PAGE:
There's been a lot of debate recently about the efficacy of flossing your teeth -- that is, does it actually improve anybody's oral health? Some studies have shown that people who floss don't seem to have healthier mouths than those who merely brush their teeth. So whether you need a Waterpik Water Flosser WP-670 depends on several variables. One is whether the anti-flossing studies are accurate. (There have been other studies that disagree.) The other is whether a water flosser, with its ability to slip water into places where a strand of floss isn't likely to go, can do a better job than floss alone.
Whether you believe that flossing is important or just feel that it's better not to take any chances with those precious enamel-covered organs that chew your food for you, the WP-670 is inarguably easier to use than standard floss and as long as you're going to floss anyway, you should really consider trying one.
To begin with, it only requires one minute per day for it to do whatever good it's going to do, so it's not a significant burden to add water flossing to your regular toothbrushing routine (which you may also be doing with the aid of a water-based device from Waterpik). It has ten different water-pressure settings, so that you can set it according to the sensitivity of your gums, and can hold up to 90 seconds worth of water, presumably so that you'll have enough for the higher pressure settings. It's attractive and you can buy it in four different colors.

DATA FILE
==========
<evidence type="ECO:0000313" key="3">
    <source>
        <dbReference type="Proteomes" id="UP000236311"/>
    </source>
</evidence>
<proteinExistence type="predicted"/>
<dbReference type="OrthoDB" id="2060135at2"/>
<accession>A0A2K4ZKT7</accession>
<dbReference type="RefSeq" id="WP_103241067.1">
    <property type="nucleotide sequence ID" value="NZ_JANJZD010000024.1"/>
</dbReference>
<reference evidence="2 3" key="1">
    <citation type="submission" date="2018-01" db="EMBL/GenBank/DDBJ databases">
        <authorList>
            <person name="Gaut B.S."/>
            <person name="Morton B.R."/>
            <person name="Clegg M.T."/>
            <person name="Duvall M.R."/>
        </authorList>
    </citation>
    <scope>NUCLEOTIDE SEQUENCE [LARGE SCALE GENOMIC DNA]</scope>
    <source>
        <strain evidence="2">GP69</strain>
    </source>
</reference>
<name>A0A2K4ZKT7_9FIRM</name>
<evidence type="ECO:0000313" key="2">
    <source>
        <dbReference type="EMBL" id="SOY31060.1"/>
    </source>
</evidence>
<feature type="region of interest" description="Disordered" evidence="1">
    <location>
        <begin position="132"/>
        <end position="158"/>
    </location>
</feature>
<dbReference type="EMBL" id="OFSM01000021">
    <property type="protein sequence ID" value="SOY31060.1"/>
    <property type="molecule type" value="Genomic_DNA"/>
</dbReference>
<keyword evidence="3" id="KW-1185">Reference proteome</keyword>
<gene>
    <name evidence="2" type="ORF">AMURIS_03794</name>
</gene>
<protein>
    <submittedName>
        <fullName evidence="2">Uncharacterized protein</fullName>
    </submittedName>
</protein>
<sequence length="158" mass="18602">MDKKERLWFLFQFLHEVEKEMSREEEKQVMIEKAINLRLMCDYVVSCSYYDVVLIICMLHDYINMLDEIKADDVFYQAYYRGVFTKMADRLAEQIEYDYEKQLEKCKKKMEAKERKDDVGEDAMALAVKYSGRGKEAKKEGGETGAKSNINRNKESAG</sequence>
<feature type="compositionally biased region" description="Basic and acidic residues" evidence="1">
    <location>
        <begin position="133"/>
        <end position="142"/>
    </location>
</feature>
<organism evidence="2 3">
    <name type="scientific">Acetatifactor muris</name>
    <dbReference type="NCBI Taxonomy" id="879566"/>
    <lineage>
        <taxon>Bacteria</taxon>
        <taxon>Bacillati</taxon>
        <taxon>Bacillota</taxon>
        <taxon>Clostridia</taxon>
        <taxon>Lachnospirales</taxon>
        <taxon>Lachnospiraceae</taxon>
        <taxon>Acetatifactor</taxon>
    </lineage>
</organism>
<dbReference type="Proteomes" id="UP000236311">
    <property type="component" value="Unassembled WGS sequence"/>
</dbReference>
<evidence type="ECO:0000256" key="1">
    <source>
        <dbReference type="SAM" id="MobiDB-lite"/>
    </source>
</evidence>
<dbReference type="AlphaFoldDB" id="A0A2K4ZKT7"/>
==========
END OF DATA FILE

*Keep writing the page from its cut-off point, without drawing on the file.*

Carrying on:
I can't believe its so much easier and thorough than flossing. It also massages your gums.
This thing has a lot of power, but is basically useless. The water comes out in a continuous stream, even in massage mode.
I've only been using it about two months. Didn't tell the hygienist I was using it, and she notice less tarter build up.